by Bishop John Stowe, OFM Conv
Bishop-President, Pax Christi USA

Together with a prayer of thanksgiving, I will breathe a deep sigh of relief at noon on this inauguration day. For a nation that prides itself on the peaceful transition of power as one political party hands the reins of government to another, this particular transfer of power will not be forgotten because its peacefulness was threatened and severely challenged. Just like the Senate confirming the vote of the Electoral College, today’s inauguration will be much more than a solemn ritual of our civil religion because it can no longer be taken for granted. The celebration will not be diminished one bit by the absence of the outgoing president who has repeatedly shown his disdain for the traditions of our democratic republic and who has quite literally taken his toys and gone home.

The sigh of relief and prayers of thanksgiving I raise up today are not because we will see the fulfillment of God’s reign as Joe Biden swears an oath on the Bible, but because as he does so, he knows something of the content of that written portion of God’s Word and he has chosen to live his life as a follower of the Word made flesh. Conscious of his imperfections and unlike his predecessor, he can certainly recall occasions when he has needed to ask God’s forgiveness. He has even known the need to repent of a wrong-headed policy position and has changed course when the evidence convinced him that he must. Biden has also known what it is to give decades of his life in service to the nation; he has known what it is to struggle with and walk with workers and the ordinary people who make this country great. He has known what it is to lose people precious to him and wonder how it will be possible to continue onward, and so he is able to empathize with a nation and world grieving the loss of life in the midst of a pandemic. He and his family have paid the price of patriotism and know that life laid down in service of a greater good instead of personal gain is in no way a loss.

At noon today we regain a national leader who models civility, who embodies decency, who exhibits compassion, who knows the power of words to heal, who can strive to include those whose views and priorities differ from his own, and who lives his life by noble principles. Those qualities, while never easy to perfect, were not considered impossible standards for ordinary citizens, much less for one who holds the highest office in the nation. But again, their absence helps us see their importance and their value.

My sigh of relief and prayer of thanksgiving are because, as of today, wearing a mask to protect one’s self and others from a dangerous virus doesn’t have to be interpreted as a political gesture but will be the expectation throughout the country. I give thanks because as of today, people will no longer be refused entrance to the United States of America merely because they come from a Muslim nation. I am grateful that the leader of our nation as of today will take responsibility for the health and well-being of the people in this time of global pandemic and will care whether the vaccine is reaching the people it should reach and will do what he can to prevent people from becoming homeless during this crisis. As of today, states should not have to compete with each other for the tools to fight the virus nor figure everything out for themselves without the help of the federal government, because from today that government will be focused on combatting the virus rather than holding on to power.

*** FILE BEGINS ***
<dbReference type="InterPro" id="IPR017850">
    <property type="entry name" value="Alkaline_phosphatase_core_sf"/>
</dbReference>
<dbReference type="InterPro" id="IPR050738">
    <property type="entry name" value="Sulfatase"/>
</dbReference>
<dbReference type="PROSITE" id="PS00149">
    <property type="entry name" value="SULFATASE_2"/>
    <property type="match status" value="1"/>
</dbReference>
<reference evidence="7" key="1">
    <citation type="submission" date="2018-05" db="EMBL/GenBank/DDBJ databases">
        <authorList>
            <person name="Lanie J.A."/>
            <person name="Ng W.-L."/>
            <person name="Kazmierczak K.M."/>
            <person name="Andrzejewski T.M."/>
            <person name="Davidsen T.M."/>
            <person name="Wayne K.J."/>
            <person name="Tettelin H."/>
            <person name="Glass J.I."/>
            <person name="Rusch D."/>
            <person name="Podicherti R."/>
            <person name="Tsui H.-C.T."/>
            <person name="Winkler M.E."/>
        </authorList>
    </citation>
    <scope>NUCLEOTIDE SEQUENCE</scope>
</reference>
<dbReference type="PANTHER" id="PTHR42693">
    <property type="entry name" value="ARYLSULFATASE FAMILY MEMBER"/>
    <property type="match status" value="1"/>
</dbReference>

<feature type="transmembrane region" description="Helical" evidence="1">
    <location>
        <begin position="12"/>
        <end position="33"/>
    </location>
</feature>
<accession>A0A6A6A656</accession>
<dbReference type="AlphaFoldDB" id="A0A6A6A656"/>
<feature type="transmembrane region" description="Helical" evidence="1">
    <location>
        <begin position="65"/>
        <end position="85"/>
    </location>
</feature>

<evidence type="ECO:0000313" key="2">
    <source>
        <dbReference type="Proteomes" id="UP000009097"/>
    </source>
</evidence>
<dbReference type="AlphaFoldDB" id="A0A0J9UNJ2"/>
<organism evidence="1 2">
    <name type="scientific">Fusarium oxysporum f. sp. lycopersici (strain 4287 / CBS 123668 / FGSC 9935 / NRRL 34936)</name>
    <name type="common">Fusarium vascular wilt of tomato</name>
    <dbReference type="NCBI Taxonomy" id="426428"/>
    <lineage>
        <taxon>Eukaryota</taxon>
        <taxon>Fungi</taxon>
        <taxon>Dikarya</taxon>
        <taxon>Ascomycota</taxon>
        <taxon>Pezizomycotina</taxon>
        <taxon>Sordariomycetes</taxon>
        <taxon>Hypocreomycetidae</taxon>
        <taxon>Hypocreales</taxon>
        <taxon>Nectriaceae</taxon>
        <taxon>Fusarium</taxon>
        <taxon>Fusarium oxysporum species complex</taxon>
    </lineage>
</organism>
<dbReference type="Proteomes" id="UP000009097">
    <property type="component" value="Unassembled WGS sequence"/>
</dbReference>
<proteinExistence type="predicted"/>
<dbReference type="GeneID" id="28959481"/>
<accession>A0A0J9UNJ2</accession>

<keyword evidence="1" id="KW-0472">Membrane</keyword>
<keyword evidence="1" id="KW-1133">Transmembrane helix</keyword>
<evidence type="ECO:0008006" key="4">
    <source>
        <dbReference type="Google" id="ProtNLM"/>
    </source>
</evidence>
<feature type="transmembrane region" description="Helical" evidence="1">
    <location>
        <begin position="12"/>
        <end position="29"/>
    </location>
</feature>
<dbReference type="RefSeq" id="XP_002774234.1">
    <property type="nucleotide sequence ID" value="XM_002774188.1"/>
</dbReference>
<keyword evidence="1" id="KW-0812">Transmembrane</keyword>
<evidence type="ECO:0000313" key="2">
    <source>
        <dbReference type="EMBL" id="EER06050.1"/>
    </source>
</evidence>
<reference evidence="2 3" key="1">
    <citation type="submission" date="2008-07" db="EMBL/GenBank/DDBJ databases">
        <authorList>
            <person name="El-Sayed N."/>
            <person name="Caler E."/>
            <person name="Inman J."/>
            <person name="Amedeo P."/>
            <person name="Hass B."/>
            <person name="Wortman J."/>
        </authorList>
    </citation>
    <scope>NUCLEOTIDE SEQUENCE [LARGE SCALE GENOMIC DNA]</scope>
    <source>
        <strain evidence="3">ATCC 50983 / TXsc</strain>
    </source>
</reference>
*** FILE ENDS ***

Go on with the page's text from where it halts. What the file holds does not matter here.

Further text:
As of today, the United States of America will take its place in the community of nations, we will participate in the World Health Organization and pay attention to our allies.  We will once again take seriously the threat of global climate change, re-enter the Paris Climate Accord and begin again to reduce our carbon emissions and protect our air, land and water.  Beginning today, refugees can once again hope for the possibility of coming to and helping build up the land of opportunity.  Young people brought to this country as children without documents will be able to continue to work and study and contribute to the greatness of this country without living in constant fear for their futures.  Today the descendant of Irish immigrants of another century will remind our country of the long overdue need for comprehensive immigration reform.

Today the hard-working people who have been on the front lines and deemed essential will know that someone will be looking out for their interests. Today the people who contribute to the diversity that make our nation beautiful will know that their dignity will be recognized by the highest office-holder in the land and that those who promote racism, xenophobia, sexism, homophobia and all kinds of hatred will not be given a pass when they animate our worst demons.

As Joe Biden places his hand on a Bible today, he does so as one who knows and strives to live by its greatest commandments and one who believes that he will be held to account for what he does and will do to the least of Jesus’s brothers and sisters.

As I breathe a sigh of relief and lift up a prayer, for today, I will not focus on the new president’s shortcomings because I know there will be plenty to disagree about and work to change as his term unfolds. Today I give thanks that a person of decency, morals and character will inhabit the White House once again, and I am proud that he is a Catholic and has been formed by the values of our faith.

25 thoughts on “On this day, I give thanks: An Inauguration Day reflection from Pax Christi USA’s Bishop-President

  1. Words of wisdom and hopefullness. So grateful that we have religious leaders to inspire and lead us to love one another.